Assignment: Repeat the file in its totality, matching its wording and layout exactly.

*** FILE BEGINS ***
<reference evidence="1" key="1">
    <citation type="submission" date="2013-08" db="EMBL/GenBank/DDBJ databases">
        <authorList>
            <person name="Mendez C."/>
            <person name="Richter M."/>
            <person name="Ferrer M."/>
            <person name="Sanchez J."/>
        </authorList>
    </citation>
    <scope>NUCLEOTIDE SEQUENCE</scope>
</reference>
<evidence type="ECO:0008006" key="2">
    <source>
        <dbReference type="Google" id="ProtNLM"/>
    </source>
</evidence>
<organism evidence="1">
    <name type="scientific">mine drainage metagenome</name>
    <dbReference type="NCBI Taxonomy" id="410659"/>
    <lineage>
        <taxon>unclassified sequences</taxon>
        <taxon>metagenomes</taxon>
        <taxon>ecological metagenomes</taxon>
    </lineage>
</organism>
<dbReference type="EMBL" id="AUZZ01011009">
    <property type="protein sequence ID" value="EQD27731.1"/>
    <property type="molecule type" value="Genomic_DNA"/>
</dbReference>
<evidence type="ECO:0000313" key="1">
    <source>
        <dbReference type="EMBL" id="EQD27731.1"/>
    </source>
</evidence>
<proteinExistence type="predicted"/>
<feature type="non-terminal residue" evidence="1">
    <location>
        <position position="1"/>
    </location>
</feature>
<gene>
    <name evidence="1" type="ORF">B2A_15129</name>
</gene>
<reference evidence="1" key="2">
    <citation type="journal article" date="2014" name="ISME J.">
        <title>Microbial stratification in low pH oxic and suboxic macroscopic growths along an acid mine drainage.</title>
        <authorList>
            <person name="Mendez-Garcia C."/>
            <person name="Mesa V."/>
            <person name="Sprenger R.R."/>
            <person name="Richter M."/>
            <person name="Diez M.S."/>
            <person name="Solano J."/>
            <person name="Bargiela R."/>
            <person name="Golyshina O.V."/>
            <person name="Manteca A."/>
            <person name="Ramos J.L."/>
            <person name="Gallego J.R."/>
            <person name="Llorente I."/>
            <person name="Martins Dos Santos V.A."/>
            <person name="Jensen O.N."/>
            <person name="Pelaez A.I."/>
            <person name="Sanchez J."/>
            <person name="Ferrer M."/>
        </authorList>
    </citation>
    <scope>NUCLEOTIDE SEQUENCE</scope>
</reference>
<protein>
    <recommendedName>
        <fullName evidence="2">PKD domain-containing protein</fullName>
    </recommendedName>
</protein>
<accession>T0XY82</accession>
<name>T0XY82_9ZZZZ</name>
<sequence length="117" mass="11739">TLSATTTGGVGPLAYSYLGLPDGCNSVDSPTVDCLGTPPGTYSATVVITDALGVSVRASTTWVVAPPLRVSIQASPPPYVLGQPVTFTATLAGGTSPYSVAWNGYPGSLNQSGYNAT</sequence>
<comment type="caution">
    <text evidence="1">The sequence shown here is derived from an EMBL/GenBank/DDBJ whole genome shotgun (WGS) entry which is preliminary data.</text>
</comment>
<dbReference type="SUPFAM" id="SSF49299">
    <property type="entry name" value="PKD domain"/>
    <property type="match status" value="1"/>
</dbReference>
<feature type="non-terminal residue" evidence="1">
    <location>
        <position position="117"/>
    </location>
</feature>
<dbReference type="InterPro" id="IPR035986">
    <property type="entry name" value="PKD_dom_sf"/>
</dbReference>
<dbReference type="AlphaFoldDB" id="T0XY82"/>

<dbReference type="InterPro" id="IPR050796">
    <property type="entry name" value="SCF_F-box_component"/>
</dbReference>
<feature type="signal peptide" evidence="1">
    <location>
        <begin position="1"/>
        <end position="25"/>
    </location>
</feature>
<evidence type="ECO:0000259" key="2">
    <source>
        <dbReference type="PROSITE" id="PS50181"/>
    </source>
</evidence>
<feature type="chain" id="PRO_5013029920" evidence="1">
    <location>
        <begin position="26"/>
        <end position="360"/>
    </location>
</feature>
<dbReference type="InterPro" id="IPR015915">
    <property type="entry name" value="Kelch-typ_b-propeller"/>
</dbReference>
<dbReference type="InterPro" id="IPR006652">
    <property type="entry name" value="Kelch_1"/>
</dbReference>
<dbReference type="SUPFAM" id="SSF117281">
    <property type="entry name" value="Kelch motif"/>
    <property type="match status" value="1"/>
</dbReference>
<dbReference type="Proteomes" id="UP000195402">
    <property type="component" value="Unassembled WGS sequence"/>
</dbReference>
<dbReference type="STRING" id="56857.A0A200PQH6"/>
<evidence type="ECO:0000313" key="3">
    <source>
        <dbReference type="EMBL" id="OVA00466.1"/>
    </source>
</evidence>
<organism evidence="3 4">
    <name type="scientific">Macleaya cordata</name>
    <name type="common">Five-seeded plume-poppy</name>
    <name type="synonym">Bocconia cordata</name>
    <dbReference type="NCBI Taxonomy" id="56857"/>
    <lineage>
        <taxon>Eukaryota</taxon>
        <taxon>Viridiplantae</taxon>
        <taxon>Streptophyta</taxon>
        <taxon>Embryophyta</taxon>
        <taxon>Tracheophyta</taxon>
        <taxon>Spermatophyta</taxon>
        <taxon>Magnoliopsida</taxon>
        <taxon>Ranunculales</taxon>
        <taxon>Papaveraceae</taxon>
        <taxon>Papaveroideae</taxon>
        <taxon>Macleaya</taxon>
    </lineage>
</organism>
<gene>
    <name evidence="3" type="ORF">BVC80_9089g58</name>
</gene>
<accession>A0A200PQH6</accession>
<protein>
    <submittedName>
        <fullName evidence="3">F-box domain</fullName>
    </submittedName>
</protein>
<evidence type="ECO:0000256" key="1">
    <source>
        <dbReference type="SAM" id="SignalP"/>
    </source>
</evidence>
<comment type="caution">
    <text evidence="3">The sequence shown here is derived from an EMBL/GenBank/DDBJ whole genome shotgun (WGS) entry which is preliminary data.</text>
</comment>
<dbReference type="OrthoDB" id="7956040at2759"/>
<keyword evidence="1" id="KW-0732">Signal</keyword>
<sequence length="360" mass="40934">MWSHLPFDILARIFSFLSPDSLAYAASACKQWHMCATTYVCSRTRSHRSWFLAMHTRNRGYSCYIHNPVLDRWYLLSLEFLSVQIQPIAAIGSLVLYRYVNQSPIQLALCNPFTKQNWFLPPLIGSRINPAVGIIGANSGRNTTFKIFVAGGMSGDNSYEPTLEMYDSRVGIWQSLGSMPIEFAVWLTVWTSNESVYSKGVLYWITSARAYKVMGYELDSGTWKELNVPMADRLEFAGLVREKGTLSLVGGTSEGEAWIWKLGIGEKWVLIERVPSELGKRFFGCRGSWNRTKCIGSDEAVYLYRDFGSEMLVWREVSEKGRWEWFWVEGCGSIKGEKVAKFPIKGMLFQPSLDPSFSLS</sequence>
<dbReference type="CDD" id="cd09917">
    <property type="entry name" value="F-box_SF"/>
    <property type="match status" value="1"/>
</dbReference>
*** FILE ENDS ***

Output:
<reference evidence="1" key="1">
    <citation type="submission" date="2013-08" db="EMBL/GenBank/DDBJ databases">
        <authorList>
            <person name="Mendez C."/>
            <person name="Richter M."/>
            <person name="Ferrer M."/>
            <person name="Sanchez J."/>
        </authorList>
    </citation>
    <scope>NUCLEOTIDE SEQUENCE</scope>
</reference>
<evidence type="ECO:0008006" key="2">
    <source>
        <dbReference type="Google" id="ProtNLM"/>
    </source>
</evidence>
<organism evidence="1">
    <name type="scientific">mine drainage metagenome</name>
    <dbReference type="NCBI Taxonomy" id="410659"/>
    <lineage>
        <taxon>unclassified sequences</taxon>
        <taxon>metagenomes</taxon>
        <taxon>ecological metagenomes</taxon>
    </lineage>
</organism>
<dbReference type="EMBL" id="AUZZ01011009">
    <property type="protein sequence ID" value="EQD27731.1"/>
    <property type="molecule type" value="Genomic_DNA"/>
</dbReference>
<evidence type="ECO:0000313" key="1">
    <source>
        <dbReference type="EMBL" id="EQD27731.1"/>
    </source>
</evidence>
<proteinExistence type="predicted"/>
<feature type="non-terminal residue" evidence="1">
    <location>
        <position position="1"/>
    </location>
</feature>
<gene>
    <name evidence="1" type="ORF">B2A_15129</name>
</gene>
<reference evidence="1" key="2">
    <citation type="journal article" date="2014" name="ISME J.">
        <title>Microbial stratification in low pH oxic and suboxic macroscopic growths along an acid mine drainage.</title>
        <authorList>
            <person name="Mendez-Garcia C."/>
            <person name="Mesa V."/>
            <person name="Sprenger R.R."/>
            <person name="Richter M."/>
            <person name="Diez M.S."/>
            <person name="Solano J."/>
            <person name="Bargiela R."/>
            <person name="Golyshina O.V."/>
            <person name="Manteca A."/>
            <person name="Ramos J.L."/>
            <person name="Gallego J.R."/>
            <person name="Llorente I."/>
            <person name="Martins Dos Santos V.A."/>
            <person name="Jensen O.N."/>
            <person name="Pelaez A.I."/>
            <person name="Sanchez J."/>
            <person name="Ferrer M."/>
        </authorList>
    </citation>
    <scope>NUCLEOTIDE SEQUENCE</scope>
</reference>
<protein>
    <recommendedName>
        <fullName evidence="2">PKD domain-containing protein</fullName>
    </recommendedName>
</protein>
<accession>T0XY82</accession>
<name>T0XY82_9ZZZZ</name>
<sequence length="117" mass="11739">TLSATTTGGVGPLAYSYLGLPDGCNSVDSPTVDCLGTPPGTYSATVVITDALGVSVRASTTWVVAPPLRVSIQASPPPYVLGQPVTFTATLAGGTSPYSVAWNGYPGSLNQSGYNAT</sequence>
<comment type="caution">
    <text evidence="1">The sequence shown here is derived from an EMBL/GenBank/DDBJ whole genome shotgun (WGS) entry which is preliminary data.</text>
</comment>
<dbReference type="SUPFAM" id="SSF49299">
    <property type="entry name" value="PKD domain"/>
    <property type="match status" value="1"/>
</dbReference>
<feature type="non-terminal residue" evidence="1">
    <location>
        <position position="117"/>
    </location>
</feature>
<dbReference type="InterPro" id="IPR035986">
    <property type="entry name" value="PKD_dom_sf"/>
</dbReference>
<dbReference type="AlphaFoldDB" id="T0XY82"/>

<dbReference type="InterPro" id="IPR050796">
    <property type="entry name" value="SCF_F-box_component"/>
</dbReference>
<feature type="signal peptide" evidence="1">
    <location>
        <begin position="1"/>
        <end position="25"/>
    </location>
</feature>
<evidence type="ECO:0000259" key="2">
    <source>
        <dbReference type="PROSITE" id="PS50181"/>
    </source>
</evidence>
<feature type="chain" id="PRO_5013029920" evidence="1">
    <location>
        <begin position="26"/>
        <end position="360"/>
    </location>
</feature>
<dbReference type="InterPro" id="IPR015915">
    <property type="entry name" value="Kelch-typ_b-propeller"/>
</dbReference>
<dbReference type="InterPro" id="IPR006652">
    <property type="entry name" value="Kelch_1"/>
</dbReference>
<dbReference type="SUPFAM" id="SSF117281">
    <property type="entry name" value="Kelch motif"/>
    <property type="match status" value="1"/>
</dbReference>
<dbReference type="Proteomes" id="UP000195402">
    <property type="component" value="Unassembled WGS sequence"/>
</dbReference>
<dbReference type="STRING" id="56857.A0A200PQH6"/>
<evidence type="ECO:0000313" key="3">
    <source>
        <dbReference type="EMBL" id="OVA00466.1"/>
    </source>
</evidence>
<organism evidence="3 4">
    <name type="scientific">Macleaya cordata</name>
    <name type="common">Five-seeded plume-poppy</name>
    <name type="synonym">Bocconia cordata</name>
    <dbReference type="NCBI Taxonomy" id="56857"/>
    <lineage>
        <taxon>Eukaryota</taxon>
        <taxon>Viridiplantae</taxon>
        <taxon>Streptophyta</taxon>
        <taxon>Embryophyta</taxon>
        <taxon>Tracheophyta</taxon>
        <taxon>Spermatophyta</taxon>
        <taxon>Magnoliopsida</taxon>
        <taxon>Ranunculales</taxon>
        <taxon>Papaveraceae</taxon>
        <taxon>Papaveroideae</taxon>
        <taxon>Macleaya</taxon>
    </lineage>
</organism>
<gene>
    <name evidence="3" type="ORF">BVC80_9089g58</name>
</gene>
<accession>A0A200PQH6</accession>
<protein>
    <submittedName>
        <fullName evidence="3">F-box domain</fullName>
    </submittedName>
</protein>
<evidence type="ECO:0000256" key="1">
    <source>
        <dbReference type="SAM" id="SignalP"/>
    </source>
</evidence>
<comment type="caution">
    <text evidence="3">The sequence shown here is derived from an EMBL/GenBank/DDBJ whole genome shotgun (WGS) entry which is preliminary data.</text>
</comment>
<dbReference type="OrthoDB" id="7956040at2759"/>
<keyword evidence="1" id="KW-0732">Signal</keyword>
<sequence length="360" mass="40934">MWSHLPFDILARIFSFLSPDSLAYAASACKQWHMCATTYVCSRTRSHRSWFLAMHTRNRGYSCYIHNPVLDRWYLLSLEFLSVQIQPIAAIGSLVLYRYVNQSPIQLALCNPFTKQNWFLPPLIGSRINPAVGIIGANSGRNTTFKIFVAGGMSGDNSYEPTLEMYDSRVGIWQSLGSMPIEFAVWLTVWTSNESVYSKGVLYWITSARAYKVMGYELDSGTWKELNVPMADRLEFAGLVREKGTLSLVGGTSEGEAWIWKLGIGEKWVLIERVPSELGKRFFGCRGSWNRTKCIGSDEAVYLYRDFGSEMLVWREVSEKGRWEWFWVEGCGSIKGEKVAKFPIKGMLFQPSLDPSFSLS</sequence>
<dbReference type="CDD" id="cd09917">
    <property type="entry name" value="F-box_SF"/>
    <property type="match status" value="1"/>
</dbReference>